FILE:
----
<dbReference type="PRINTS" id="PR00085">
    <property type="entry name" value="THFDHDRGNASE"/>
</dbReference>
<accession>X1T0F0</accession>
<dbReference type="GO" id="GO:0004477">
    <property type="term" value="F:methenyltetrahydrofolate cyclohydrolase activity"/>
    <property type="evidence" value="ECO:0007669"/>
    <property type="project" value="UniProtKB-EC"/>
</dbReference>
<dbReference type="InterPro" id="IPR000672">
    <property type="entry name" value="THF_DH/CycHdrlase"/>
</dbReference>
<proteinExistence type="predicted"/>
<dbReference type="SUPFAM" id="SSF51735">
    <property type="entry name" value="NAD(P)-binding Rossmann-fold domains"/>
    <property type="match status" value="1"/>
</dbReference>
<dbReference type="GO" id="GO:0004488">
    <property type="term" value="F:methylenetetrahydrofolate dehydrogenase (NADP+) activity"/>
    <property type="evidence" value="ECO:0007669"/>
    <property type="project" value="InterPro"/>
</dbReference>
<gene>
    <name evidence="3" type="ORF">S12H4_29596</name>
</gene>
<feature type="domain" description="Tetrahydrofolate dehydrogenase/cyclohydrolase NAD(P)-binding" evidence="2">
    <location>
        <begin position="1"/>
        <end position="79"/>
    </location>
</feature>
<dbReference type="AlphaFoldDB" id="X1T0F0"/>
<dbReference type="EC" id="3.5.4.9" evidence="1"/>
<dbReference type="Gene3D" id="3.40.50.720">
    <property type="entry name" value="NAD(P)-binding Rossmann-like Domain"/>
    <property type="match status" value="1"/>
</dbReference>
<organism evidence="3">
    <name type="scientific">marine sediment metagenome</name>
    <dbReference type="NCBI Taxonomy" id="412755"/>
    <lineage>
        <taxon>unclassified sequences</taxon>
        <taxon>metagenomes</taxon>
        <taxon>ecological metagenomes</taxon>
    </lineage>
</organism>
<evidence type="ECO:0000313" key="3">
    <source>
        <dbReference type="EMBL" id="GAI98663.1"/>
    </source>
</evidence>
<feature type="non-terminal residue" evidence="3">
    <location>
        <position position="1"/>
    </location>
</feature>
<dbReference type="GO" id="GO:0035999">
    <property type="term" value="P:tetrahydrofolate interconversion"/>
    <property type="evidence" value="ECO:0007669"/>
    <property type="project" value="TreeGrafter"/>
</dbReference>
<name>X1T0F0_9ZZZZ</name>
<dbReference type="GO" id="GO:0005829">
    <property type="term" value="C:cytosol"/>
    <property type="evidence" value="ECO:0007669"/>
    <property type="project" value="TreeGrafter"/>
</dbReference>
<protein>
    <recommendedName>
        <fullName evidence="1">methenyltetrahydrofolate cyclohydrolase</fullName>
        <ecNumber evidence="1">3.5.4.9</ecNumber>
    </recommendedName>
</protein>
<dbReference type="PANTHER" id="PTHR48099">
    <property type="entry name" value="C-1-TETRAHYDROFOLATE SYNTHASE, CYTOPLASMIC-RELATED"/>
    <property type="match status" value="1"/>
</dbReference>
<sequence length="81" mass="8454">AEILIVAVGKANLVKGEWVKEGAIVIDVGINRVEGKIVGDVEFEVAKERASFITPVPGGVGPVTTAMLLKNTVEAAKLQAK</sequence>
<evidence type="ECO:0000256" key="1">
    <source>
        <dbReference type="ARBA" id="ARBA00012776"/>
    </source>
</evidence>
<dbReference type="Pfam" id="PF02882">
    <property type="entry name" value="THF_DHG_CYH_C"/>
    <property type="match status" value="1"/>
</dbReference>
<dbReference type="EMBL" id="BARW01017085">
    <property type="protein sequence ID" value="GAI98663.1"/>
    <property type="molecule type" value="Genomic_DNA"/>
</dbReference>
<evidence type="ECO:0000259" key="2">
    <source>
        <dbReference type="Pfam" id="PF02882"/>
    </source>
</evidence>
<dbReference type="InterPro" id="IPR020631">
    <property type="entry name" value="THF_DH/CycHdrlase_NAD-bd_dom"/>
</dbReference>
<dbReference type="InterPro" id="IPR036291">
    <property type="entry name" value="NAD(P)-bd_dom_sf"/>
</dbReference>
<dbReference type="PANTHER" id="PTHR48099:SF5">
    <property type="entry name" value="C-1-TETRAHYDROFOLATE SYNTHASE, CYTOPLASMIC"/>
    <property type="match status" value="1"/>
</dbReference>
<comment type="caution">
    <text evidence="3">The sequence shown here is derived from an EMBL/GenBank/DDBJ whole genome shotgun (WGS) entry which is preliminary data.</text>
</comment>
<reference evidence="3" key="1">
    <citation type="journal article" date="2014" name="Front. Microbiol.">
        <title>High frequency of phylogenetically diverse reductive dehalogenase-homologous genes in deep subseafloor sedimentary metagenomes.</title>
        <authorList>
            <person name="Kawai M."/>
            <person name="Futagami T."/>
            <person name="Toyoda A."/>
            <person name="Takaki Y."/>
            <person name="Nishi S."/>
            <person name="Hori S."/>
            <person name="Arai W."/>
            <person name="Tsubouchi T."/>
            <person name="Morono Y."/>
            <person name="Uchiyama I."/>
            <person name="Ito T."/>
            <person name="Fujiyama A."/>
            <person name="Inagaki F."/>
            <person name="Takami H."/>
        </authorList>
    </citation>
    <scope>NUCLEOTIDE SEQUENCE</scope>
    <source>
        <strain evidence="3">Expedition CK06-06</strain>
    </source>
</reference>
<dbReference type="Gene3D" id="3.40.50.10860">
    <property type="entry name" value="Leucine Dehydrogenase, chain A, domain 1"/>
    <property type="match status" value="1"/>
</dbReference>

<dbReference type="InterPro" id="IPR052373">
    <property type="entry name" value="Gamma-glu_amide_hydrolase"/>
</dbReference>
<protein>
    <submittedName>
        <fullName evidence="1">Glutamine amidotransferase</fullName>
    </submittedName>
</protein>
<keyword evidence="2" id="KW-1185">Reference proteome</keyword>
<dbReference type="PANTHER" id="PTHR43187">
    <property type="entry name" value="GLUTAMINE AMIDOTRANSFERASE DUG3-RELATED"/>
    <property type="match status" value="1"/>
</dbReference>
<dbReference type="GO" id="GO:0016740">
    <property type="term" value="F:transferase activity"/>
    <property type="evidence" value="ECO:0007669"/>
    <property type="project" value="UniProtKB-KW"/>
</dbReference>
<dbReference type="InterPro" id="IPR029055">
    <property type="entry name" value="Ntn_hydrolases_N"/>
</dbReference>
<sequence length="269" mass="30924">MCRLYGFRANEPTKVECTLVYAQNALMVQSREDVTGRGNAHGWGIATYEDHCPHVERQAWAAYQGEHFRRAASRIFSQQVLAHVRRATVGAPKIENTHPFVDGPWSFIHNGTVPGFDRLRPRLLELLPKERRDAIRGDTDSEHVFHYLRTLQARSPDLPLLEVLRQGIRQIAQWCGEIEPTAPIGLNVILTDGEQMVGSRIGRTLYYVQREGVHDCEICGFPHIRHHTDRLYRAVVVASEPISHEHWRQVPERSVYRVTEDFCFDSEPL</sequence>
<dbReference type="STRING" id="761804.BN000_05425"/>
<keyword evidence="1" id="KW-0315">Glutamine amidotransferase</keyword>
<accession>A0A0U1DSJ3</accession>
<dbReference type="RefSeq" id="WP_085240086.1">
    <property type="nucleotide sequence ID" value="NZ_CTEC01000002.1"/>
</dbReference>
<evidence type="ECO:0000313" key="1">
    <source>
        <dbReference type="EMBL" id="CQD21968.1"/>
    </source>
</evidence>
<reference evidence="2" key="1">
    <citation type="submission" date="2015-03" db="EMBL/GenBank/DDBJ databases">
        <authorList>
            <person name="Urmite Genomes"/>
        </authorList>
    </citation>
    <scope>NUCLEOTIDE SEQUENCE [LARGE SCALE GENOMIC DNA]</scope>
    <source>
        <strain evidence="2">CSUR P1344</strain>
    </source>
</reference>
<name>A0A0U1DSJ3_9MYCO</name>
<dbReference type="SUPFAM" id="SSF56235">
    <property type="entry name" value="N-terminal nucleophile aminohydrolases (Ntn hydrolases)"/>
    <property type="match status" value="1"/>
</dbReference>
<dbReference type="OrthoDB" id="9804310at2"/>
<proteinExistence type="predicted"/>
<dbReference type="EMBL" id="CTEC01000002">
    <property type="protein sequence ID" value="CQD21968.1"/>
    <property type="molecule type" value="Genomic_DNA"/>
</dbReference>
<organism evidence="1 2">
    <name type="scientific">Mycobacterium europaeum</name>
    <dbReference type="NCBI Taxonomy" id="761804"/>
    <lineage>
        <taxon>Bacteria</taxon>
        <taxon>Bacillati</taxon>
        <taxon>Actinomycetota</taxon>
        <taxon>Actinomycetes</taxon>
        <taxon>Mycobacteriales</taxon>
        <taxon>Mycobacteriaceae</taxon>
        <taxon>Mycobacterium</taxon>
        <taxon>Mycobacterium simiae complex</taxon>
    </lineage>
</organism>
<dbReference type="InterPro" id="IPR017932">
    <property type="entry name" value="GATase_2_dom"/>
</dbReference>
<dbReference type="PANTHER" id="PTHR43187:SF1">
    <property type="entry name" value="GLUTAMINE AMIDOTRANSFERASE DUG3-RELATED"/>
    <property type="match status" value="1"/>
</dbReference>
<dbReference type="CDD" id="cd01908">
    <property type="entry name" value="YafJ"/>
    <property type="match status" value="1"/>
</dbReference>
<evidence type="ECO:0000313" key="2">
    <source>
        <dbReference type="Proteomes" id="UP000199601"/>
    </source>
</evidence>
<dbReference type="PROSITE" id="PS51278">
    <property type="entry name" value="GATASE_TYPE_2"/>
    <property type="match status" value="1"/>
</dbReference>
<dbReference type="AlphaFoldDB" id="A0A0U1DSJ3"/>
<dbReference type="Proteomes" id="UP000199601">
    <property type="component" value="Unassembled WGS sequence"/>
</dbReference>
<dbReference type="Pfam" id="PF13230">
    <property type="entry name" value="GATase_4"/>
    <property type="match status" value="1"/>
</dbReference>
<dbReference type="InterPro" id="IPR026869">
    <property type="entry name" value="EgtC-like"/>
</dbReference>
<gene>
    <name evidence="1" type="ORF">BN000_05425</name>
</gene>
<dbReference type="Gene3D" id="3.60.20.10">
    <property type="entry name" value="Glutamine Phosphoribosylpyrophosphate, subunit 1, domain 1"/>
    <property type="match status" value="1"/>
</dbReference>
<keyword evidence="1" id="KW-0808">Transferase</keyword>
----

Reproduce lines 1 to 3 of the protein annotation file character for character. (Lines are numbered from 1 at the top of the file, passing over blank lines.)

<dbReference type="PRINTS" id="PR00085">
    <property type="entry name" value="THFDHDRGNASE"/>
</dbReference>